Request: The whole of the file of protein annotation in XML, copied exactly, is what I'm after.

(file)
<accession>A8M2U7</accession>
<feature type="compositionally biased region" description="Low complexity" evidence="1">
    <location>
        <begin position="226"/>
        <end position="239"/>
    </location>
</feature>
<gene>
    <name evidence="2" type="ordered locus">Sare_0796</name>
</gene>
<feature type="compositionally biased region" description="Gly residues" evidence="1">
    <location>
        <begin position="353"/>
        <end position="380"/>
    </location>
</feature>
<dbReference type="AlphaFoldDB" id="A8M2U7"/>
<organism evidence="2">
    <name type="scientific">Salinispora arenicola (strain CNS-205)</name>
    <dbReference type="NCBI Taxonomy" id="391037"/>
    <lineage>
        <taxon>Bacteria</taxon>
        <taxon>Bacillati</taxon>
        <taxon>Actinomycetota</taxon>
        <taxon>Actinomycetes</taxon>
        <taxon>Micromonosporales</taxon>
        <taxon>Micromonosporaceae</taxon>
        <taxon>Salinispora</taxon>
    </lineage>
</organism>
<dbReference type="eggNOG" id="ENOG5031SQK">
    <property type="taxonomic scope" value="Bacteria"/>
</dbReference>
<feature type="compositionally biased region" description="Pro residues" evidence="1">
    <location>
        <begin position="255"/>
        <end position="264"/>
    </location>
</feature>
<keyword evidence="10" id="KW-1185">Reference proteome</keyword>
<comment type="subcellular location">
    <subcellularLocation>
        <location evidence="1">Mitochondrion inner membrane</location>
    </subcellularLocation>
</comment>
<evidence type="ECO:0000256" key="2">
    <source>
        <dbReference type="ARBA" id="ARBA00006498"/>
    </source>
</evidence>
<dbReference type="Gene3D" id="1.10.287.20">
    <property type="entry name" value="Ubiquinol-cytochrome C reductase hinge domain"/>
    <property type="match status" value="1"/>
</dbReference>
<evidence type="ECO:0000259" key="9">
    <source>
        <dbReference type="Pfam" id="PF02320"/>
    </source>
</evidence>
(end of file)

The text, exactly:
<accession>A8M2U7</accession>
<feature type="compositionally biased region" description="Low complexity" evidence="1">
    <location>
        <begin position="226"/>
        <end position="239"/>
    </location>
</feature>
<gene>
    <name evidence="2" type="ordered locus">Sare_0796</name>
</gene>
<feature type="compositionally biased region" description="Gly residues" evidence="1">
    <location>
        <begin position="353"/>
        <end position="380"/>
    </location>
</feature>
<dbReference type="AlphaFoldDB" id="A8M2U7"/>
<organism evidence="2">
    <name type="scientific">Salinispora arenicola (strain CNS-205)</name>
    <dbReference type="NCBI Taxonomy" id="391037"/>
    <lineage>
        <taxon>Bacteria</taxon>
        <taxon>Bacillati</taxon>
        <taxon>Actinomycetota</taxon>
        <taxon>Actinomycetes</taxon>
        <taxon>Micromonosporales</taxon>
        <taxon>Micromonosporaceae</taxon>
        <taxon>Salinispora</taxon>
    </lineage>
</organism>
<dbReference type="eggNOG" id="ENOG5031SQK">
    <property type="taxonomic scope" value="Bacteria"/>
</dbReference>
<feature type="compositionally biased region" description="Pro residues" evidence="1">
    <location>
        <begin position="255"/>
        <end position="264"/>
    </location>
</feature>
<keyword evidence="10" id="KW-1185">Reference proteome</keyword>
<comment type="subcellular location">
    <subcellularLocation>
        <location evidence="1">Mitochondrion inner membrane</location>
    </subcellularLocation>
</comment>
<evidence type="ECO:0000256" key="2">
    <source>
        <dbReference type="ARBA" id="ARBA00006498"/>
    </source>
</evidence>
<dbReference type="Gene3D" id="1.10.287.20">
    <property type="entry name" value="Ubiquinol-cytochrome C reductase hinge domain"/>
    <property type="match status" value="1"/>
</dbReference>
<evidence type="ECO:0000259" key="9">
    <source>
        <dbReference type="Pfam" id="PF02320"/>
    </source>
</evidence>